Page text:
DOE May Test Contractors for Alcohol, Steroids
Its Office of Health, Safety and Security seeks comments about potentially adding both to its current program, which randomly tests for marijuana, cocaine, opiates, phencyclidine, and amphetamines.
The Department of Energy may expand its workplace substance abuse program for contractor employees significantly by adding anabolic steroids and alcohol. Currently, the agency randomly tests for marijuana, cocaine, opiates, phencyclidine, and amphetamines. DOE's Office of Health, Safety and Security asked Friday for comments on the idea and wants them by Oct. 28.
Comments may be e-mailed to Jacqueline D. Rogers in that office, at firstname.lastname@example.org. The request's docket number is HS-RM-10-WSAP, and DOE will make them available at http://www.hss.energy.gov/healthsafety/WSHP/rule851/rule707.html.
DOE since July 1992 has prohibited the use, possession, sale, distribution, or manufacture of illegal drugs by contractors and subcontractors performing work at its sites. Its program includes education and training; testing of certain employees in sensitive positions; employee assistance; and removal, treatment, and rehabilitation of employees.
Signed by Glenn S. Podonsky, chief Health, Safety and Security officer for the office, the request for comments includes 11 questions. Among them are:
- Should the Department's contractor programs consider expanding randomized drug testing to include anabolic steroids, synthetic opiates, newer amphetamines, and other new prescription drugs, among others, to this list of drugs it routinely test for? If so, please specify what drugs should be added and why and provide evidence to support this addition.
- Are there prescription and/or legal over-the-counter medications or supplements that provide false positives for anabolic steroids? If so, should use of these medications or supplements by employees of DOE contractors or subcontractors performing work at DOE sites be prohibited and tested for?
- Are there products available for sale in the United States or by import to the United States that mask prohibited drug use or anabolic steroid use? If so, what are these products and should their use by DOE contractor or subcontractor employees performing work at DOE sites be prohibited? Are there reliable and economically feasible means by which to test for these products?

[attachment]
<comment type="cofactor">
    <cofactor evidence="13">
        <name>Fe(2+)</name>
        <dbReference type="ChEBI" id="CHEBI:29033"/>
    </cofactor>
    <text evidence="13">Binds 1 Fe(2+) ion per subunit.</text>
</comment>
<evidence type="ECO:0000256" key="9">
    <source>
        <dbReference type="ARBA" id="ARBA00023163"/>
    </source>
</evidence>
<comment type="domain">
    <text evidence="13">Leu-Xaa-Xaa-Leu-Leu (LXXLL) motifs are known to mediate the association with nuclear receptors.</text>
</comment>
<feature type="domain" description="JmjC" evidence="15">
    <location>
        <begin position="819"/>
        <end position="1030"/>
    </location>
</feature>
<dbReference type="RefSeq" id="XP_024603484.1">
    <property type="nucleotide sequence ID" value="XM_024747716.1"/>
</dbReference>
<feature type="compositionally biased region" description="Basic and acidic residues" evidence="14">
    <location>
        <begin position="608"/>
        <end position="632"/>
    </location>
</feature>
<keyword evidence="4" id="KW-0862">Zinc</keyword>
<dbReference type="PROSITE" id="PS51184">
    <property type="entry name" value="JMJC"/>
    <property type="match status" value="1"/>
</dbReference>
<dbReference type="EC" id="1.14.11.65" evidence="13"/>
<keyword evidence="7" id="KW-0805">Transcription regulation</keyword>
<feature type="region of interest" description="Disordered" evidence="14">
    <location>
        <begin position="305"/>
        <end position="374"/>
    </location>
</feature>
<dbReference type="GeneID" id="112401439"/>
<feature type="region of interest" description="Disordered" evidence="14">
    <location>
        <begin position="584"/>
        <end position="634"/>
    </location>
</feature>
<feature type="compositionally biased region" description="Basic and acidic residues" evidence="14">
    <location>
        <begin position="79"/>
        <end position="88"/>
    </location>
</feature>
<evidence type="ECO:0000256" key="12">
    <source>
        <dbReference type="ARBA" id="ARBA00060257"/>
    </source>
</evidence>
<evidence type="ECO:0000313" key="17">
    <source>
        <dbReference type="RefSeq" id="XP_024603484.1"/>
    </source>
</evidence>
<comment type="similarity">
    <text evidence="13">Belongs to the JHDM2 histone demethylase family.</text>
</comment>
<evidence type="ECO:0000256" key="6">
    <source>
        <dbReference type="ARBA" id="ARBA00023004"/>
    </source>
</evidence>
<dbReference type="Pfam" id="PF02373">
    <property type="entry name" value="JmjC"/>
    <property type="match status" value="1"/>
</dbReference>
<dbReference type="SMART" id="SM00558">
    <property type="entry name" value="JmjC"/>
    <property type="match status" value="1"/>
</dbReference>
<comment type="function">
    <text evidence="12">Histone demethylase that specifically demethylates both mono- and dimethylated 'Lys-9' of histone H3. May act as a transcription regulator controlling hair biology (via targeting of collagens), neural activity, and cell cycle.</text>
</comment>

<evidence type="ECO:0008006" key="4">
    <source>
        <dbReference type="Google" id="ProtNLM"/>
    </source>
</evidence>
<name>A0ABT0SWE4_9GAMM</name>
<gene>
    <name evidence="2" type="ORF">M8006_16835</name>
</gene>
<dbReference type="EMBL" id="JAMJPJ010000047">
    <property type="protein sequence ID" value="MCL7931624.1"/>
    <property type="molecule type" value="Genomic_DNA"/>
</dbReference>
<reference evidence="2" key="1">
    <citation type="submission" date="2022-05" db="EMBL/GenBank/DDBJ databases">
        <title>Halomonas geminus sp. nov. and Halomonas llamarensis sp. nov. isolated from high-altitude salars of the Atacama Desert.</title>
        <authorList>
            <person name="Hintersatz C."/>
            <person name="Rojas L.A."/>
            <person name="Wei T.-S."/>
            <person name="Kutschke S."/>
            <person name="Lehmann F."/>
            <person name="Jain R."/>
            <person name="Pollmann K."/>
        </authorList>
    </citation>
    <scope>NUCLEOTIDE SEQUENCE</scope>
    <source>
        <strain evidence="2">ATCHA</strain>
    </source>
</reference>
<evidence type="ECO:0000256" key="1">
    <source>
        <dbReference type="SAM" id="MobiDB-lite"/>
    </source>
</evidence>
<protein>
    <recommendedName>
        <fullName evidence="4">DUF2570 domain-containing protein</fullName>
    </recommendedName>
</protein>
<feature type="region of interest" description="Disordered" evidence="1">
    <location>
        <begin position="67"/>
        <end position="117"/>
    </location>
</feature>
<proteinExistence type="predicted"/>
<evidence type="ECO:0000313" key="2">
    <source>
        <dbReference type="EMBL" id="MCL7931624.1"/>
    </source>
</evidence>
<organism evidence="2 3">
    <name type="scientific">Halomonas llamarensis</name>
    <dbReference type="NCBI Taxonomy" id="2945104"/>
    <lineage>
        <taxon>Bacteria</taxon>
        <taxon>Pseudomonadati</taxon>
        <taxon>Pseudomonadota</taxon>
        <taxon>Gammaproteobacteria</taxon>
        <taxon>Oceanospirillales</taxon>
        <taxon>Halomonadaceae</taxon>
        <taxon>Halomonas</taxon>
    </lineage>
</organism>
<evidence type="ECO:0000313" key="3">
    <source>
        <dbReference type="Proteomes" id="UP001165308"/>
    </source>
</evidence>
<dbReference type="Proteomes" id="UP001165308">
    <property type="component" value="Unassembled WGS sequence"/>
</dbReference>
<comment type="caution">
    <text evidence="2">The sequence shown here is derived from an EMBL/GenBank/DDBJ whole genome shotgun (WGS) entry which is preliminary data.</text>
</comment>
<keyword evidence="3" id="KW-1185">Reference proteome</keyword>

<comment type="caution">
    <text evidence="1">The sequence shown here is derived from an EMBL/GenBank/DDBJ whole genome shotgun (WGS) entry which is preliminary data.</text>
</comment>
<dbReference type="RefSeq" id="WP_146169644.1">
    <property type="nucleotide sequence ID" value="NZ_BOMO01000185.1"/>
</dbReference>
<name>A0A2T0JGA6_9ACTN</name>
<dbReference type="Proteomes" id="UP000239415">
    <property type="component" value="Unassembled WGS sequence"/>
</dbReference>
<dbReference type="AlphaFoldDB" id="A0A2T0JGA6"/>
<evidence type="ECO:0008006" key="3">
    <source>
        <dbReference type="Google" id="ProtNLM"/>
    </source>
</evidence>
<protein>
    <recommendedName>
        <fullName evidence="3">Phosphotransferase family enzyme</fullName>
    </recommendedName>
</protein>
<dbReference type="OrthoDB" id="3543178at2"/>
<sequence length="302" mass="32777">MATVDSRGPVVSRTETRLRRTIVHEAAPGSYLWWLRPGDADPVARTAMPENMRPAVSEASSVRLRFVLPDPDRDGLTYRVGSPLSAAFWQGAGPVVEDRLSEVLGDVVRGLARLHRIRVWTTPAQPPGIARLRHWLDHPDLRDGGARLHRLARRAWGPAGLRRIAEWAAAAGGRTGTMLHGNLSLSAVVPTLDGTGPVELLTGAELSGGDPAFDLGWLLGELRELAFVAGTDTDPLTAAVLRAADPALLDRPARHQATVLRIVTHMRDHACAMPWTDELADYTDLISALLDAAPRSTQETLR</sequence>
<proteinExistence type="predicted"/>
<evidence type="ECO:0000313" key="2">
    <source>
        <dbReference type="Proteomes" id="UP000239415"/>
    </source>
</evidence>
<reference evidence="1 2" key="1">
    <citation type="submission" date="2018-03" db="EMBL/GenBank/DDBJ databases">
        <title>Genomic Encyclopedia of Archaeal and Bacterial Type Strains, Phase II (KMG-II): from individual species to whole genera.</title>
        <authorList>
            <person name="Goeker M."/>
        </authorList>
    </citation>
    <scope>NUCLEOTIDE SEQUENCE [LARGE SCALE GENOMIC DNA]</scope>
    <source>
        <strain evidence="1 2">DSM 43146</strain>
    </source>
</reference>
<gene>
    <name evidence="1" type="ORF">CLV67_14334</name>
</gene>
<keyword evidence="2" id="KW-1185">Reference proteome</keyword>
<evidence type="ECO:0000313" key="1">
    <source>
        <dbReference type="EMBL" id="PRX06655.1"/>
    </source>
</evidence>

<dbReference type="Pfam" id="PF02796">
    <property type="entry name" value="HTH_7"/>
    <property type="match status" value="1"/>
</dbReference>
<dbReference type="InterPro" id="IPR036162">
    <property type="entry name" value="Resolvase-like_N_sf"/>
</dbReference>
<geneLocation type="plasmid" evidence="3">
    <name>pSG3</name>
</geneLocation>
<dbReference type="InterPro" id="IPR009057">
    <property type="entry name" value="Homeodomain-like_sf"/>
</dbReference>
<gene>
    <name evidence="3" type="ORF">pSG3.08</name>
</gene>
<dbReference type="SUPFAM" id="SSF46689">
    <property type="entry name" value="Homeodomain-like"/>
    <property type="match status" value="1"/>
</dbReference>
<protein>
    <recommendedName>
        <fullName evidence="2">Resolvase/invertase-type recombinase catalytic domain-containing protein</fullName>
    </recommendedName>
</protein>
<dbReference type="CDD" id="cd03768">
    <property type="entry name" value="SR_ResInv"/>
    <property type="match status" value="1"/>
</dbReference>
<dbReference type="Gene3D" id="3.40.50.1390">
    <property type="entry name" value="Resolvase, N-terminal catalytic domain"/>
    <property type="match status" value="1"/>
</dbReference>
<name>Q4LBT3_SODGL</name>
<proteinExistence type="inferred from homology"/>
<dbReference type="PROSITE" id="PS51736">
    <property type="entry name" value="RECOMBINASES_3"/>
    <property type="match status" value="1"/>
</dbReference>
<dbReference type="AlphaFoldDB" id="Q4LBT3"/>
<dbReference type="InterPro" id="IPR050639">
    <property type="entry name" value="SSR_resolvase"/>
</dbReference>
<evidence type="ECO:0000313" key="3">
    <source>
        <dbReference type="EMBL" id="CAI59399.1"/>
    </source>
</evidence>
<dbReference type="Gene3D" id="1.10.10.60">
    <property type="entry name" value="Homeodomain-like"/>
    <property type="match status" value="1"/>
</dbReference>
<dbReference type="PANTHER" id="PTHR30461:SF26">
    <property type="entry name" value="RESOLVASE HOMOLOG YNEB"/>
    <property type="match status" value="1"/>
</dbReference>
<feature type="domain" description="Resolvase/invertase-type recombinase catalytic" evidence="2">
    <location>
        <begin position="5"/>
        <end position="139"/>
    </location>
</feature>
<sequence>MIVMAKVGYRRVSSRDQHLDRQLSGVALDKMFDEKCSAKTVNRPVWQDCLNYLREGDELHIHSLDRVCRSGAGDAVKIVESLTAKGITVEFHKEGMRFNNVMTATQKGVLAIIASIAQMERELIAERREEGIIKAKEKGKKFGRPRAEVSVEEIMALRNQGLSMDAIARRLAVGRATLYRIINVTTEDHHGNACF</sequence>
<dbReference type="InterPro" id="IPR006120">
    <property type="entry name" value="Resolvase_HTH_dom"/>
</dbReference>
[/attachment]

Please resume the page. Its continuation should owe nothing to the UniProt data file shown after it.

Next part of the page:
- Are there reliable (i.e., adequately sensitive and specific) analytical testing methods and/or procedures currently available for anabolic steroids?
- Compared to the types of drugs and classes of drugs currently being tested for, is it economically feasible (i.e., cost effective) at this time to test for anabolic steroids? What is the cost per test for anabolic steroids? What other costs are associated with testing for anabolic steroids?
- Currently, DOE contractors' substance abuse programs do not include policies, procedures, and/or protocols for controlling the use of alcohol while performing work at a DOE site. Should the Department consider adding the use of alcohol to its contractors' workplace substance abuse program for its contractors? If so, why, what means of measurement of consumed alcohol should be used, and what measure of consumed alcohol should be prohibited at DOE sites?
- Are there any Federal Agencies with policies and procedures for controlling the use of alcohol affecting the workplace? If so, which Agency, and should DOE consider adopting its protocols and procedures for the use of alcohol in the workplace?
- The use of alcohol, even in small amounts, can impair judgment and affect the ability to perform critical duties. If an individual in a critical or sensitive position at a DOE site consumes alcohol while off duty, how long should that individual be required to abstain from alcohol use prior to reporting for duty?
- Should the Department consider requiring its medical review officers to obtain and maintain medical review officer certification? If so, how often should certification occur?